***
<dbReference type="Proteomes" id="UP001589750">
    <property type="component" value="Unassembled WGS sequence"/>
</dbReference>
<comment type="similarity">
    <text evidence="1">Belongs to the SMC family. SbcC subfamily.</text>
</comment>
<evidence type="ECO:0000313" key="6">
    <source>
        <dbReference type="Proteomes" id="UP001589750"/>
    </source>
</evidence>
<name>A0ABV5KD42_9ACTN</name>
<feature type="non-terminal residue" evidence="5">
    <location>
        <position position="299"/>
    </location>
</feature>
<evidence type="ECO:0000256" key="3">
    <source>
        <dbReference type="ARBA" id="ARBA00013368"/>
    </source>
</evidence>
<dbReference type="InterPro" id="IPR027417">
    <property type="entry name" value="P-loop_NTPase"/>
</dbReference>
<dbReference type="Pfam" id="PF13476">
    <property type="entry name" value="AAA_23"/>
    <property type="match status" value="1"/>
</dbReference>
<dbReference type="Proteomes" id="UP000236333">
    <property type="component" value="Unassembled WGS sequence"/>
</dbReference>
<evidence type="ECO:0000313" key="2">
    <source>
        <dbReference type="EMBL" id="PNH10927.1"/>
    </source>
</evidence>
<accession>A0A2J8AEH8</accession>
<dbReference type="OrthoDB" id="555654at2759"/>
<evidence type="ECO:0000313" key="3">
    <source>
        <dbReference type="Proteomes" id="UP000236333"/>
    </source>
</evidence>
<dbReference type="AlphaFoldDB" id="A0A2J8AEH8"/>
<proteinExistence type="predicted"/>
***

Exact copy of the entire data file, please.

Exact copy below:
<dbReference type="Proteomes" id="UP001589750">
    <property type="component" value="Unassembled WGS sequence"/>
</dbReference>
<comment type="similarity">
    <text evidence="1">Belongs to the SMC family. SbcC subfamily.</text>
</comment>
<evidence type="ECO:0000313" key="6">
    <source>
        <dbReference type="Proteomes" id="UP001589750"/>
    </source>
</evidence>
<name>A0ABV5KD42_9ACTN</name>
<feature type="non-terminal residue" evidence="5">
    <location>
        <position position="299"/>
    </location>
</feature>
<evidence type="ECO:0000256" key="3">
    <source>
        <dbReference type="ARBA" id="ARBA00013368"/>
    </source>
</evidence>
<dbReference type="InterPro" id="IPR027417">
    <property type="entry name" value="P-loop_NTPase"/>
</dbReference>
<dbReference type="Pfam" id="PF13476">
    <property type="entry name" value="AAA_23"/>
    <property type="match status" value="1"/>
</dbReference>
<dbReference type="Proteomes" id="UP000236333">
    <property type="component" value="Unassembled WGS sequence"/>
</dbReference>
<evidence type="ECO:0000313" key="2">
    <source>
        <dbReference type="EMBL" id="PNH10927.1"/>
    </source>
</evidence>
<accession>A0A2J8AEH8</accession>
<dbReference type="OrthoDB" id="555654at2759"/>
<evidence type="ECO:0000313" key="3">
    <source>
        <dbReference type="Proteomes" id="UP000236333"/>
    </source>
</evidence>
<dbReference type="AlphaFoldDB" id="A0A2J8AEH8"/>
<proteinExistence type="predicted"/>